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KMF

Packaging Python Classes as a Wheel

Introduction

Recently, while working on a project where we were using Python, I realized how easy the Java package mechanism makes it, to organize and reuse common classes and functions.

Due to my Java hangover, I organized the common classes and functions in a directory hierarchy like com.<company>.<project>.util. The util package contained a few classes for UUID creation as well as classes for date and time manipulation. After placing the files in the above-mentioned directory, I started developing the application as a micro-service. I placed the micro-service code in the directory com.<company>.<project>.<service>. While trying to use the date and time classes in the micro-service, I used the syntax from com.<company>.<project>.util.mydatetime import MyDateTime.

This syntax threw a compilation error, as the Python environment was not able to find the com/company/project/util directory. I was puzzled by this and after some time realized that the Python environment was expecting the MyDateTime class in the com/company/project/service/com/company/project/util directory. Compared to this, when the package path is mentioned in each Java class, the Java environment resolves the reference to the class.

After some exploration, I settled on packaging the common classes as a wfheel. Once a package is made into a wheel, it can be installed like any other Python package, using the pip command. Upon installation, the package is installed in the same place where external site packages are installed using pip.

The advantage of a wheel is that after installation, we can refer to the class as com.<company>.<project>.util from anywhere in the code and it will be resolved. The limitation is that each time the common code is updated, we have to repackage the wheel and distribute it to all users. Each user has to uninstall the existing wheel and then install the updated wheel.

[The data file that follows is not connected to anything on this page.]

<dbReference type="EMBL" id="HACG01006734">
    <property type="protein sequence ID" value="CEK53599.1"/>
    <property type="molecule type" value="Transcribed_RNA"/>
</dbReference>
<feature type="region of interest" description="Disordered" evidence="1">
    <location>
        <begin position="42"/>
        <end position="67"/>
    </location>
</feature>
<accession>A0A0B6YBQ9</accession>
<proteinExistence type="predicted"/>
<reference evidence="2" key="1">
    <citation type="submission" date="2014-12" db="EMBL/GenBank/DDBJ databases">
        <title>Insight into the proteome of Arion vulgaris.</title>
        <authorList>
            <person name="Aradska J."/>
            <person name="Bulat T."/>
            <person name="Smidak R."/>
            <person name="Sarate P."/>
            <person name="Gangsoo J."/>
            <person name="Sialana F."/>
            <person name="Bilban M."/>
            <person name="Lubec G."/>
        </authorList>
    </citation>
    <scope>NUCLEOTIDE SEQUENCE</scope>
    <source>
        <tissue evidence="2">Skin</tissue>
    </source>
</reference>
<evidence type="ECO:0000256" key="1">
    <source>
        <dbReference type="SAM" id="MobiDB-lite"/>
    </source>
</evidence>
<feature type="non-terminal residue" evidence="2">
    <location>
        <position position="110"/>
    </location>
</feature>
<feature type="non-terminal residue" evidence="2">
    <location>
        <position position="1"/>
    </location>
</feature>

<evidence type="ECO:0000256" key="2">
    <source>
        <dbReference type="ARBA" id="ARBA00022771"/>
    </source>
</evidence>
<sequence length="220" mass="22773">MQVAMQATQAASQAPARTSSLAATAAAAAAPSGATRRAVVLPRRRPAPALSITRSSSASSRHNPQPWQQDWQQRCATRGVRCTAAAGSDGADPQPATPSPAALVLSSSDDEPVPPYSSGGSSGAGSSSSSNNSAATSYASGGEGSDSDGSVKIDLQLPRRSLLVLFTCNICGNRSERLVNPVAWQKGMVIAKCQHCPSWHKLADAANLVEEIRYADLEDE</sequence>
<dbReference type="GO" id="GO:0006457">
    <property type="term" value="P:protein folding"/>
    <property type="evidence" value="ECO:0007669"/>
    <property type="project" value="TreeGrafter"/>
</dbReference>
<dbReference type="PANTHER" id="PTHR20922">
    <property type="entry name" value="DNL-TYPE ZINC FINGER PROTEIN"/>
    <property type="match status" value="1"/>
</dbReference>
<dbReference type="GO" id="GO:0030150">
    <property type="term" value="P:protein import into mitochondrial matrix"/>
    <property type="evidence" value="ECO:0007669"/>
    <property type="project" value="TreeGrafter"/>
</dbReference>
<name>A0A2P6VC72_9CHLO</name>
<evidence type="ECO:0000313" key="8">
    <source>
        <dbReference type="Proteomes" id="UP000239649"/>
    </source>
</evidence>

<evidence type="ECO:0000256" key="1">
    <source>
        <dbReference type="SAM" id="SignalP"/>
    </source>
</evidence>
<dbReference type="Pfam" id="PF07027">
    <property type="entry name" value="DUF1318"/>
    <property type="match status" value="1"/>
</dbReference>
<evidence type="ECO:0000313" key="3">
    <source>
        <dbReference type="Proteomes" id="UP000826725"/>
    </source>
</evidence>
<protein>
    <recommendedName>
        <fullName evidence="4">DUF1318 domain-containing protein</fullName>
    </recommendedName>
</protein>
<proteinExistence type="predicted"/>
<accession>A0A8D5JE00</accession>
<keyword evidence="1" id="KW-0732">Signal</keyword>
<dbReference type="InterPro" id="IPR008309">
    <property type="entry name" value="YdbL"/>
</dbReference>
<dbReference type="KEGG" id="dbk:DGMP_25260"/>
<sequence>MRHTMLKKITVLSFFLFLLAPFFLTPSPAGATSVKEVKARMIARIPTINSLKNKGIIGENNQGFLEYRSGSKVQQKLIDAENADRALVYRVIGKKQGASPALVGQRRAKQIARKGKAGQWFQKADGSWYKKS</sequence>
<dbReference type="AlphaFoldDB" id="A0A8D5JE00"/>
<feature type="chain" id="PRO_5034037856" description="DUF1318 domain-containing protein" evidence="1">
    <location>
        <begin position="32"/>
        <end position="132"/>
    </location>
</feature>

As we were in the development phase, we had to frequently update the wheel and make it available to other members of the development team. To make the task of building and managing the wheel, I wrote a few Windows batch files. In the remaining part of the article, I am sharing the batch files. I also have a few helper batch files that make my task of file management a bit easier.

Note: Though the code snippet mentions PowerShell, the commands have to be executed on Windows Command Prompt by saving each one into a .bat file

Delete Backup Files – del-bak.bat

Delete Dist Directory – del-dist.bat

Before creating the actual wheel, I thought it better to delete the ‘dist’ directory that is referred by Python during wheel creation. This ensures that files that are no longer part of the project do not continue to be included in the wheel.

Delete Log Files – del-log.bat

Make Wheel – make-wheel.bat

Before building the wheel, delete the ‘dist’ directory, set the package name as environment variable, and then invoke a command to make the wheel.

Install the Wheel – wheel-install.bat

Uninstall the wheel – wheel-uninstall.bat

Run the Steps in Sequence – refresh.bat

I packaged the various steps related to wheels into a helper batch file. The file uninstalls the existing package and makes the new wheel. Once the wheel is created, it is installed.

Set Package Name – set-package-name.bat

Set the name of the package for use by other batch files.

setup.py

While the batch files make the task of creating and installing the wheel easy, the key to making the wheel is the setup file.

Conclusion

By creating these helper files, each time I make changes to the code and test it, I simply run refresh.bat and all the work is done one by one. I only need to keep pressing the ‘Enter’ key a couple of times – while it is not required, I use it to keep track of the steps.

Credit: Source link

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